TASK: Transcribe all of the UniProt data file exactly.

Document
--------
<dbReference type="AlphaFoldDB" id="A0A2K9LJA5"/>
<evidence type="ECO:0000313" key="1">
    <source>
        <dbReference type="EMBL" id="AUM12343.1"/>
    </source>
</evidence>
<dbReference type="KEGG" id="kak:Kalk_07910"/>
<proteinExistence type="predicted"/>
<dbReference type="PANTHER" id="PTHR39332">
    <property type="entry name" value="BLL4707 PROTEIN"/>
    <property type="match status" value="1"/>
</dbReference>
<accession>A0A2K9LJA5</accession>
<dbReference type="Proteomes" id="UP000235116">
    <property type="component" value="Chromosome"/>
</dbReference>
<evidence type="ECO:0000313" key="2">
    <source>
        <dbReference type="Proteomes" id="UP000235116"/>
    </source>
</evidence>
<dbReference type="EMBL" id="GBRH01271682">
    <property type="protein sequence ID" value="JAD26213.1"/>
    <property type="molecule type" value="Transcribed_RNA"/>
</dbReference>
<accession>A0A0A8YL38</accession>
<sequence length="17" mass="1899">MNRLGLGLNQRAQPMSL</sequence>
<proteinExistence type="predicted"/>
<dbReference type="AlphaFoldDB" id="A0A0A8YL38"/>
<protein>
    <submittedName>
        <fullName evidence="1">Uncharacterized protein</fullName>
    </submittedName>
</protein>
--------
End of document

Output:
<dbReference type="AlphaFoldDB" id="A0A2K9LJA5"/>
<evidence type="ECO:0000313" key="1">
    <source>
        <dbReference type="EMBL" id="AUM12343.1"/>
    </source>
</evidence>
<dbReference type="KEGG" id="kak:Kalk_07910"/>
<proteinExistence type="predicted"/>
<dbReference type="PANTHER" id="PTHR39332">
    <property type="entry name" value="BLL4707 PROTEIN"/>
    <property type="match status" value="1"/>
</dbReference>
<accession>A0A2K9LJA5</accession>
<dbReference type="Proteomes" id="UP000235116">
    <property type="component" value="Chromosome"/>
</dbReference>
<evidence type="ECO:0000313" key="2">
    <source>
        <dbReference type="Proteomes" id="UP000235116"/>
    </source>
</evidence>
<dbReference type="EMBL" id="GBRH01271682">
    <property type="protein sequence ID" value="JAD26213.1"/>
    <property type="molecule type" value="Transcribed_RNA"/>
</dbReference>
<accession>A0A0A8YL38</accession>
<sequence length="17" mass="1899">MNRLGLGLNQRAQPMSL</sequence>
<proteinExistence type="predicted"/>
<dbReference type="AlphaFoldDB" id="A0A0A8YL38"/>
<protein>
    <submittedName>
        <fullName evidence="1">Uncharacterized protein</fullName>
    </submittedName>
</protein>